Labs Over Fabs: It's The People, Stupid!

How to make hardware hot again

For the past six months, I’ve been working with Chris Miller (Tufts) and Danny Crichton (TechCrunch) on a Korea Foundation-funded exploration of issues facing the US semiconductor industry.  Today I’m publishing part two of our report, which examines how the US should think about rejuvenating its semiconductor workforce.

See here for the full report complete with footnotes and a fancy pdf layout if you’d prefer that format.

We’ll also be doing a zoom event with my co-authors this Thursday at 9 AM EST. Feel free to register here.

Supporting the Semiconductor Workforce

The semiconductor industry is a knowledge-intensive field demanding a wide spectrum of deeply specialized experts to design and manufacture chips. Many entry-level jobs at top firms require masters- or doctoral-level training as well as practical industry experience. Workers often hyper-specialize in a particular process or technology, potentially becoming one of just a few dozen such experts worldwide in their field as they develop expertise on the job. From start to finish, it can take a decade or more to train and prepare a worker to become productive in the industry.

America’s pipeline for chip designers has hollowed out over the last two decades as software has increasingly enticed top technical talent away from semiconductors. Software engineering jobs in the United States typically pay better, can require significantly less training, are at more well-known companies, and offer significantly more flexible career paths. The chip industry has lost its comparative advantage for knowledge workers as the software industry has skyrocketed in size, scale, and wealth.

In numerous interviews with policymakers and industry leaders, we consistently heard about the “high labor costs” of U.S. semiconductor talent and the need to lower these costs to make America more competitive with the labor cost structures in Taiwan, South Korea, and China.

However, that thinking is precisely the opposite of how U.S. policymakers should be approaching the industry’s critical workforce challenge. The US should not try to lower salaries and make the industry even less compelling to potential workers who have abundant choices in their careers.

Policymakers and industry leaders need to make the industry far more attractive for top technical talent, including matching comparable software salaries, dramatically improving the financial calculus of education and training in semiconductors, and upgrading the flexibility of careers in the industry.

The Education of a Semiconductor Engineer

Up until the 1970s, the semiconductor and software industries essentially offered identical pipelines for workers (and indeed, at some schools like MIT and University of California, Berkeley, the two fields remain organized within the same department). Students attended universities equipped with early computers, took lectures from faculty pioneering these nascent fields, and graduated into this new industry where it was assumed that they would apprentice for multiple years before being productive employees.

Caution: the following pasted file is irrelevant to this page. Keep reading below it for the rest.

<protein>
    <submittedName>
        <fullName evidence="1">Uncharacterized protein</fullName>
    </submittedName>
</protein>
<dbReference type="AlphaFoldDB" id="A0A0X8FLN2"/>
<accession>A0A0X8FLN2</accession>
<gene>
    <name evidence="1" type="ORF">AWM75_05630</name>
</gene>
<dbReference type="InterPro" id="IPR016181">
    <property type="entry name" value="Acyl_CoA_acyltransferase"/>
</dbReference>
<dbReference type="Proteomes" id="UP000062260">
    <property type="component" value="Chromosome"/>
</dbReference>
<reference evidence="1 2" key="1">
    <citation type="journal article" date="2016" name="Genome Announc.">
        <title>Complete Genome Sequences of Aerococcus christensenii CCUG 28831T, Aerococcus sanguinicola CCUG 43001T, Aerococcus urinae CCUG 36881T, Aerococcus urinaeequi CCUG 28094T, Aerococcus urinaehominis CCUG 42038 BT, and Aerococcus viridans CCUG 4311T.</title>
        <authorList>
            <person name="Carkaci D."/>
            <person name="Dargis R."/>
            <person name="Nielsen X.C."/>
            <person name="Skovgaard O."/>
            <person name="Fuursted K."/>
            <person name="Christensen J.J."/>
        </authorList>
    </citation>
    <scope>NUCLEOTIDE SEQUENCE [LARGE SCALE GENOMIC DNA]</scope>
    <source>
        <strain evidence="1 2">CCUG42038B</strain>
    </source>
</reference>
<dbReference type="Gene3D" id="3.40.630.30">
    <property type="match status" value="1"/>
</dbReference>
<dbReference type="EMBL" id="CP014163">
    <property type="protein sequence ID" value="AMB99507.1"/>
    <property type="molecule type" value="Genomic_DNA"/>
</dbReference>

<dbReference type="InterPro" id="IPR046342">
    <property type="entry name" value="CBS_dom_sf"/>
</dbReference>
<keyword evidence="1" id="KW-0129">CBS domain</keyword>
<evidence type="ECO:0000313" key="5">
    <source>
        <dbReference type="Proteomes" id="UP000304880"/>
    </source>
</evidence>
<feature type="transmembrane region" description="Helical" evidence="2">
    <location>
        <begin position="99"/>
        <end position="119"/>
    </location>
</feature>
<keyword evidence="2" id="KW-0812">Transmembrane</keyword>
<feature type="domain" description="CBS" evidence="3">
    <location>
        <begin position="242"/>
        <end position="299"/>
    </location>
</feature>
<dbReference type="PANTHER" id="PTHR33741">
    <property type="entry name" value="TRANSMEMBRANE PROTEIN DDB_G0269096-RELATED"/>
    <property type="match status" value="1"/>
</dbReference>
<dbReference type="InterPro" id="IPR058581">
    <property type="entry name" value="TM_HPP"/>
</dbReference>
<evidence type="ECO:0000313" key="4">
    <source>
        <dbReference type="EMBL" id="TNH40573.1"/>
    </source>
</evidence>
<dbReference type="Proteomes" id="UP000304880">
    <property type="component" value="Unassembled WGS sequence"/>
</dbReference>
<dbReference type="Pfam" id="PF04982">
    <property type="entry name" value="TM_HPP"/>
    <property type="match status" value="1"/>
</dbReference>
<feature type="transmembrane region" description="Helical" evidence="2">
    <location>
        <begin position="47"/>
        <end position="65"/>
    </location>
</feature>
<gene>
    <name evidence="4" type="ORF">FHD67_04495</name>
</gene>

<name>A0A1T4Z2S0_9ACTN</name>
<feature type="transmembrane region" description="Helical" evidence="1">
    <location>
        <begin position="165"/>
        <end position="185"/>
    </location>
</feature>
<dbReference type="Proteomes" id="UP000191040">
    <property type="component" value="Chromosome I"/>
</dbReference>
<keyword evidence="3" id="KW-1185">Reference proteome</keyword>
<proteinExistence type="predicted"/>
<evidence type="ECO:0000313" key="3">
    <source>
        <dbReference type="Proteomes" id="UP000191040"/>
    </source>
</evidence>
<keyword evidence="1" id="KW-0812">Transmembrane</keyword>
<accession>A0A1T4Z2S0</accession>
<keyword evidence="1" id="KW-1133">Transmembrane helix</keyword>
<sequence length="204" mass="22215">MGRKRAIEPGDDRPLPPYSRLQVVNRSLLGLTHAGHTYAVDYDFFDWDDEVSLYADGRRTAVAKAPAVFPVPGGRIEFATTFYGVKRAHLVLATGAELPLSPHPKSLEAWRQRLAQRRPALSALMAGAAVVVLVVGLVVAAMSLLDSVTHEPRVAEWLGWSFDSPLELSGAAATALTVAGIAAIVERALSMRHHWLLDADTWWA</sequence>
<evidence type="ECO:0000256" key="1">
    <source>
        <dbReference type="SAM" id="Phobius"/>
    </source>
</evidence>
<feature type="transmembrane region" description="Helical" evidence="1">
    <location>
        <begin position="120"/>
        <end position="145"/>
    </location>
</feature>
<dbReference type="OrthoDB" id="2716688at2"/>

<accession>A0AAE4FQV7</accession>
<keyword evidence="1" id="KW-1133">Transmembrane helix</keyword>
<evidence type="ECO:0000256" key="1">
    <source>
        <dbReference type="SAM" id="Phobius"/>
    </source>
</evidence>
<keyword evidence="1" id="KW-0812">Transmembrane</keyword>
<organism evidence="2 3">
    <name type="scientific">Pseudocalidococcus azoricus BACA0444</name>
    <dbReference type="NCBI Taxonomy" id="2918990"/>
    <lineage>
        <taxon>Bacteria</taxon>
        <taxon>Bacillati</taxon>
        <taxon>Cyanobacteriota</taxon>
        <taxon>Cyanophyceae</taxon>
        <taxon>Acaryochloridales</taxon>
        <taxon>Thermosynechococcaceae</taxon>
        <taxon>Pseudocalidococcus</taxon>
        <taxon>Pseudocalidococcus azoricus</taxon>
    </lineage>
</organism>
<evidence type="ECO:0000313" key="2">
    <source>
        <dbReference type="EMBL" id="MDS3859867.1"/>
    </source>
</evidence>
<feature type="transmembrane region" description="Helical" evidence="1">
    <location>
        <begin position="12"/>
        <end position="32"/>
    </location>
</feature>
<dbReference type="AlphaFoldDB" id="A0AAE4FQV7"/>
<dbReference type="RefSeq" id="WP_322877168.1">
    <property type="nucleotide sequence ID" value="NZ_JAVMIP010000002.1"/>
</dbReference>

Yet, a slow divergence between these fields that began in the 1980s and 1990s has accelerated in the past two decades, creating vastly different pipelines for workers.

First and most importantly, software engineering has become ever more democratized, opening up the field to new workers at all ages. Computers, which were once only available in multi-million dollar computing centers on university campuses, are now widely available to every American. The open-source movement in software has allowed any budding engineer with access to a computer to tinker with existing software and build their own—all for free.

Barriers to software engineering careers have also been eliminated through better and cheaper tooling as well as innovative education programs. Today, many of the most important software development tools are widely available for free. More advanced software frameworks and programming languages as well as cloud computing have lowered the cost and skill required for building useful software.

At the same time, education entrepreneurs have launched dozens of in-person and online software “boot camps,” which can turn a novice coder into a competent, employable one in a matter of months. Some of these programs, like Lambda School, don’t even require upfront tuition fees, but rather will take a percentage of their students’ future earnings through an instrument known as an “income share agreement,” lowering the immediate financial burden for education in this sector.

During the same time period though, chip engineering has moved in the opposite direction. As chip nodes have shrunk ever closer to the limits of physics, the skill and cost of equipment required to do pathbreaking work in the field has gone up exponentially. Whereas in the 1960s and 1970s, a student could tinker with state-of-the-art computers in college research laboratories, today, extreme ultraviolet lithography equipment from suppliers like ASML can run more than $120 million per machine, putting this technology out of range of even the most well-endowed university.